Federal Prisons Don't Have Information to Decide if Outsourcing Saves Cash

By Matthew Harwood

A new report from the government watchdog says no sound comparison analysis exists to price whether keeping inmates in federal low and minimum security prisons or in contracted private prisons is more cost-effective because the Bureau of Prisons does not require private prisons to submit comparable data collected on federal prisons.

Over the past 10 years, the cost of keeping federal inmates in prisons operated by private firms has soared from $250 million in 1996 to $700 million in 2006.

The BOP told the Government Accountability Office there are two reasons why they do not collect comparable data for a cost analysis from private prisons: federal regulations don't mandate comparing this information before selecting a contractor and collecting such data may increase the cost of the contractor's service.

Also, the types of prisoners held and programs run in federal prisons and private prisons differ. Federal prisons hold U.S. nationals that will, for the most part, be reintegrated into society. Therefore, programs are provided to help ensure an inmate's first stay is the last. Private prisons, however, mainly imprison non-U.S. citizens and foreign nationals convicted of a federal crime. Because these prisoners are removed from the country, there is no need for programs geared toward preventing a return to prison.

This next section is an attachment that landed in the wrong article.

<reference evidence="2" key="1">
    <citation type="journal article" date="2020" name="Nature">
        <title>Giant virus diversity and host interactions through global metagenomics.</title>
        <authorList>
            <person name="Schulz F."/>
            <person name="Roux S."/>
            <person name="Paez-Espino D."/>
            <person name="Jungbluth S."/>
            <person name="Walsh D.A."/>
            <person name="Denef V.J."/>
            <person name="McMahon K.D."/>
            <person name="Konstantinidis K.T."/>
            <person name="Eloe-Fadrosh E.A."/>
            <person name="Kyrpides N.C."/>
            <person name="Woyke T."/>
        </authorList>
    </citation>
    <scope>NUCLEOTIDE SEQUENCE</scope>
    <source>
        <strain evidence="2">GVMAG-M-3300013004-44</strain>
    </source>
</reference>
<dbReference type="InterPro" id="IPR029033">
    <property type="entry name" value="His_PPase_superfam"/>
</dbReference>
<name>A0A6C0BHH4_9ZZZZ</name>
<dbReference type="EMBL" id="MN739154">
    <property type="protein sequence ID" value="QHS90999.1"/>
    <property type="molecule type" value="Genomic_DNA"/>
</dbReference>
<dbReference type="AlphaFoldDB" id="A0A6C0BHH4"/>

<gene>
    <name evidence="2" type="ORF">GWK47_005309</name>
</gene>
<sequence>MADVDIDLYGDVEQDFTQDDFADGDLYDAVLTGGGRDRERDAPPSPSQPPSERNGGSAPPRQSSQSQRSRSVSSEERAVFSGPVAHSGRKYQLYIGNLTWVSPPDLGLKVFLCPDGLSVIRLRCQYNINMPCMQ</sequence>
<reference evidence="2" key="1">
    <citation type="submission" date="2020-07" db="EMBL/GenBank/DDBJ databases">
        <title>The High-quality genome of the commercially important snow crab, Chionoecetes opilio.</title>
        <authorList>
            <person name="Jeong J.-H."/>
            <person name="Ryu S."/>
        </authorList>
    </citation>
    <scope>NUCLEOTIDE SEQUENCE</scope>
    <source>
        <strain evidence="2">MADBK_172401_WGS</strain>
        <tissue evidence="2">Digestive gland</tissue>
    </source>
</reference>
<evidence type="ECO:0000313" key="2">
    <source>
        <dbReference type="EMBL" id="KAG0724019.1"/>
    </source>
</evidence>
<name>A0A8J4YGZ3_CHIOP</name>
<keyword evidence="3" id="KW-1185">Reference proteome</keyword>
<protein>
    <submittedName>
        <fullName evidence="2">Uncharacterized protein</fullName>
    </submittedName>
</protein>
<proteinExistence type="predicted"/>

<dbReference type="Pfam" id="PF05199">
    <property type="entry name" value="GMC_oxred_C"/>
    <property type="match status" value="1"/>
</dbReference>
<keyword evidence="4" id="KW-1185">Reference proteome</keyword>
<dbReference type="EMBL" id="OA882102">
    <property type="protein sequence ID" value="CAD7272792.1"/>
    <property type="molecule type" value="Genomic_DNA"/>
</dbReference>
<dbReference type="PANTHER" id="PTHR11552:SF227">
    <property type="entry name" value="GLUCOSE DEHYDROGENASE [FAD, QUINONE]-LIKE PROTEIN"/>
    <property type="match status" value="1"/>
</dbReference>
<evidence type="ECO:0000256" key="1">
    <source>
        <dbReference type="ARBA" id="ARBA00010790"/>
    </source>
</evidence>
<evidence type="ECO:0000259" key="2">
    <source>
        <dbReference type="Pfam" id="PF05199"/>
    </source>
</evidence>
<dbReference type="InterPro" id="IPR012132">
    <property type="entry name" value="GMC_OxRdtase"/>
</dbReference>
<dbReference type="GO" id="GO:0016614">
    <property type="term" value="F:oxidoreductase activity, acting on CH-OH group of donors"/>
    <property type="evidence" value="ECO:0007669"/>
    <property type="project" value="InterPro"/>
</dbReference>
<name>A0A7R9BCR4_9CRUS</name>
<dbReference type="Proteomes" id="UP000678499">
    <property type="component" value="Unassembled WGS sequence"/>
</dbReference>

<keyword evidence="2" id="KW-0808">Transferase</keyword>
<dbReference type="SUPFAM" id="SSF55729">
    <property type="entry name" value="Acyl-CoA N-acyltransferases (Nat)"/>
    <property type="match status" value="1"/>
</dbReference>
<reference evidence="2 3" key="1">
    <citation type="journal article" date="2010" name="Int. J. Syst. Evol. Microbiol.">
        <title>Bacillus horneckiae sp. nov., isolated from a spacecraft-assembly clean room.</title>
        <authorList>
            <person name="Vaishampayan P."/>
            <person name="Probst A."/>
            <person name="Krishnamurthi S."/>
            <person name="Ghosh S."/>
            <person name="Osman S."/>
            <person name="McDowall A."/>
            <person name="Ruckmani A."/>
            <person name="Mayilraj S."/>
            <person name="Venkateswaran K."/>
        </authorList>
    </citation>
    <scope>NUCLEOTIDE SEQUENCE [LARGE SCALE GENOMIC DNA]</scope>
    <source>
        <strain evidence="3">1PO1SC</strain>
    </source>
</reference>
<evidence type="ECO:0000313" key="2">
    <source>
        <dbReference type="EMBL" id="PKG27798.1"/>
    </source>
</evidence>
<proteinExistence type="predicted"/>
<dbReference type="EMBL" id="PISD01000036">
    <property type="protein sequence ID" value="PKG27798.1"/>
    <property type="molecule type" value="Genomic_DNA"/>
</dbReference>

Because there is no comparable data, the GAO report says:

...BOP is not able to evaluate and justify whether confining inmates in private facilities is more cost-effective than other confinement alternatives such as building new BOP facilities.

To rectify this, the GAO recommends the BOP develop a way to collect comparable data across low and minimum security prisons to methodologically determine the most cost-effective way of proceeding—whether that be through privatization or expanding the BOP system further.

The BOP disagreed with the GAO recommendations, saying there is no reason to do such cost comparison because they do not house "soley criminal aliens" and do not expect to receive funding in the future to do so.


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